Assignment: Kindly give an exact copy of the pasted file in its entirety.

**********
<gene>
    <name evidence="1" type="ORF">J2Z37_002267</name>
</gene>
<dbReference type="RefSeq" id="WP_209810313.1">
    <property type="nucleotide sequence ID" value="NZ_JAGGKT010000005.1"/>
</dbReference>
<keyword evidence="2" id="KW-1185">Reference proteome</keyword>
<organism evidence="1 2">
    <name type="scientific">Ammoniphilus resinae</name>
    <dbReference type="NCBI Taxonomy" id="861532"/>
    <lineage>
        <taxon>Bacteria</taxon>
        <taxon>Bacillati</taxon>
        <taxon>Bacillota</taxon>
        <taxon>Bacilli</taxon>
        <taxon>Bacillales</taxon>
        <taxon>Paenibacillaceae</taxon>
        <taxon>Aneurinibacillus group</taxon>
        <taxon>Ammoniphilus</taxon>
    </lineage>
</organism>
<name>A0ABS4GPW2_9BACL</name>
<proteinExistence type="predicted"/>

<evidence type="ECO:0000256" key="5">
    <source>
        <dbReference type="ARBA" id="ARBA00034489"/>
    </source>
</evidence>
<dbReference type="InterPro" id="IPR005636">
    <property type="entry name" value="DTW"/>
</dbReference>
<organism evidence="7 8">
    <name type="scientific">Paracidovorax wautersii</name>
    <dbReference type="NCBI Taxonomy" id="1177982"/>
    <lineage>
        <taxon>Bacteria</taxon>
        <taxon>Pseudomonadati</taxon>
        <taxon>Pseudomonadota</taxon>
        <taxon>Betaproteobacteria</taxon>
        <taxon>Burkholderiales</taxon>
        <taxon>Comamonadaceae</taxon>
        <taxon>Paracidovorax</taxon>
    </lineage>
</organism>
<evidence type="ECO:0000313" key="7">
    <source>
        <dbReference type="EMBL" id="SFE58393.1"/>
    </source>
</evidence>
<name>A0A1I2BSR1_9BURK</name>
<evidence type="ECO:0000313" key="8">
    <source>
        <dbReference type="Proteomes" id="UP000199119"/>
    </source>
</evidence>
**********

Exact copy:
<gene>
    <name evidence="1" type="ORF">J2Z37_002267</name>
</gene>
<dbReference type="RefSeq" id="WP_209810313.1">
    <property type="nucleotide sequence ID" value="NZ_JAGGKT010000005.1"/>
</dbReference>
<keyword evidence="2" id="KW-1185">Reference proteome</keyword>
<organism evidence="1 2">
    <name type="scientific">Ammoniphilus resinae</name>
    <dbReference type="NCBI Taxonomy" id="861532"/>
    <lineage>
        <taxon>Bacteria</taxon>
        <taxon>Bacillati</taxon>
        <taxon>Bacillota</taxon>
        <taxon>Bacilli</taxon>
        <taxon>Bacillales</taxon>
        <taxon>Paenibacillaceae</taxon>
        <taxon>Aneurinibacillus group</taxon>
        <taxon>Ammoniphilus</taxon>
    </lineage>
</organism>
<name>A0ABS4GPW2_9BACL</name>
<proteinExistence type="predicted"/>

<evidence type="ECO:0000256" key="5">
    <source>
        <dbReference type="ARBA" id="ARBA00034489"/>
    </source>
</evidence>
<dbReference type="InterPro" id="IPR005636">
    <property type="entry name" value="DTW"/>
</dbReference>
<organism evidence="7 8">
    <name type="scientific">Paracidovorax wautersii</name>
    <dbReference type="NCBI Taxonomy" id="1177982"/>
    <lineage>
        <taxon>Bacteria</taxon>
        <taxon>Pseudomonadati</taxon>
        <taxon>Pseudomonadota</taxon>
        <taxon>Betaproteobacteria</taxon>
        <taxon>Burkholderiales</taxon>
        <taxon>Comamonadaceae</taxon>
        <taxon>Paracidovorax</taxon>
    </lineage>
</organism>
<evidence type="ECO:0000313" key="7">
    <source>
        <dbReference type="EMBL" id="SFE58393.1"/>
    </source>
</evidence>
<name>A0A1I2BSR1_9BURK</name>
<evidence type="ECO:0000313" key="8">
    <source>
        <dbReference type="Proteomes" id="UP000199119"/>
    </source>
</evidence>